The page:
EA has finally acknowledged the disappointing launch of Battlefield 2042 in its latest internal ‘Town Hall’ meeting call, held today, February 15. These quarterly calls aim to provide company-wide key updates on the business by looking at the past, present, and future.
One of the biggest takeaways from the call held today was the huge focus on Battlefield 2042. EA execs spent over 20 minutes discussing what went wrong with the launch, and also how the company sees the future of both Battlefield 2042 and the Battlefield franchise going forward.
Laura Miele, EA’s Chief Studios Officer, led the discussion on Battlefield 2042 by acknowledging EA’s wider successes, both past and present, but said “it’s really important to acknowledge when we have misses.” Miele continued, “This is certainly the case with the Battlefield launch, which failed to meet the expectations of our players, and also clearly missed our own expectations.”
On Battlefield 2042’s failures, Miele outlined several key factors that EA’s top brass believe caused its disappointing launch.
As mentioned in my earlier “BATTLEFIELD 2042 – WTF HAPPENED” video (above), one factor was the Frostbite engine and, due to its old tech, the massive update it went through in order to power Battlefield 2042. From my own reports, this alone took over 18 months of development time and Miele addressed the engine upgrade by saying “All new tech, it was basically a new engine. They went back. The Frostbite version they were on was so old they had to go back and update. So it was basically putting the game on a new engine.”
Another major reason for the failure of Battlefield 2042 put forward by management, and which shouldn’t be a surprise, is the work from home environment that many in the industry are currently faced with. On this, Miele said “Add up all of this new innovation, all of this ambition for the new project, and then you add a global pandemic halfway into the project, where the game teams had to work from home, we ended up with more new variables in development than we have ever experienced before.”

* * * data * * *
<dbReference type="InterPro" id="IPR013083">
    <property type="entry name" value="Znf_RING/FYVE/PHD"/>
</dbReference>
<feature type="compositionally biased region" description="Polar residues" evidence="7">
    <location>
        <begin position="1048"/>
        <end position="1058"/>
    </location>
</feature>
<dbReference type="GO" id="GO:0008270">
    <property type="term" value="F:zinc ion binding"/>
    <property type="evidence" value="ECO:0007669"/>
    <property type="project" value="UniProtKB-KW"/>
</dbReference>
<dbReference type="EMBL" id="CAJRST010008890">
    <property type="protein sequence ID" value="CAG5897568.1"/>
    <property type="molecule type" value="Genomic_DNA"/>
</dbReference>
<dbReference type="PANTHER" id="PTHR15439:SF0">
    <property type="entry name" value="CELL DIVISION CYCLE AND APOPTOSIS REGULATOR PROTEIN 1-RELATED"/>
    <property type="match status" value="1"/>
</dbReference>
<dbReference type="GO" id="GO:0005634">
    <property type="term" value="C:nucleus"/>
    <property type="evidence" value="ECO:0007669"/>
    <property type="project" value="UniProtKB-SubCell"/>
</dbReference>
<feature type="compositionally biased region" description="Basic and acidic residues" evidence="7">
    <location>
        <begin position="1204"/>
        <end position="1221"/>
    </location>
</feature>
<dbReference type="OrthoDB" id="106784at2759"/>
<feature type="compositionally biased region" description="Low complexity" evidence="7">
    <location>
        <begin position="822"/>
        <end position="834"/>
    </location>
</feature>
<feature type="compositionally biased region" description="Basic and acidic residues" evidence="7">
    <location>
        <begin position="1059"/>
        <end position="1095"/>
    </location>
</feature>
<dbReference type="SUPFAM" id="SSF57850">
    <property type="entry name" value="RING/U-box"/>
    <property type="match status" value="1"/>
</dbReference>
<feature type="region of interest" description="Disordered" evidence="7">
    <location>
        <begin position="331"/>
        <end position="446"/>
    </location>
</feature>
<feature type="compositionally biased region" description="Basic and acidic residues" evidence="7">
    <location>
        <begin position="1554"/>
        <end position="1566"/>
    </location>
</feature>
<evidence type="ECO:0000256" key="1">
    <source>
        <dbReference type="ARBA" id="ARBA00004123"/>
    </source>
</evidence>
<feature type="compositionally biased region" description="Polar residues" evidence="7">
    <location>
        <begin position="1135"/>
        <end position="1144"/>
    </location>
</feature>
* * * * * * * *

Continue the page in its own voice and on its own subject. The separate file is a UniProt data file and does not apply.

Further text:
According to Miele, after the Battlefield Beta last summer, EA received a lot of feedback concerning bugs and unpolished areas of the experience, however there was also a substantial amount of positive feedback from players. “Players saying this feels like Battlefield, Battlefield is back, this is my Battlefield, so we had to embolden the team,” it was said.
It was then revealed that Battlefield 2042’s bug count ratio got to “historic levels for a DICE game” and mock reviews prior to launch were in the “high 70s to low 80s.”
Following the game’s launch, DICE rolled out its Day 1 and Day 0 patches to get the bug count down further. On this, Miele continued and said that Battlefield 2042’s launch and patches meant “the game was stable” and “the early critical reception was good”. However, according to EA, things took a turn, and that turn was clears throat, the surprise release of Halo: Infinite multiplayer (I wish I was joking).
According to Miele, the comparison between both games was not favourable because Halo Infinite was a very polished title whereas Battlefield 2042 contained bugs and wasn’t as polished.
The game’s poor Steam reviews were put down to PC players having a performance cap, which players on Steam found “upsetting”. In addition, negative player feedback overall was focused on three key areas, which EA would further elaborate on: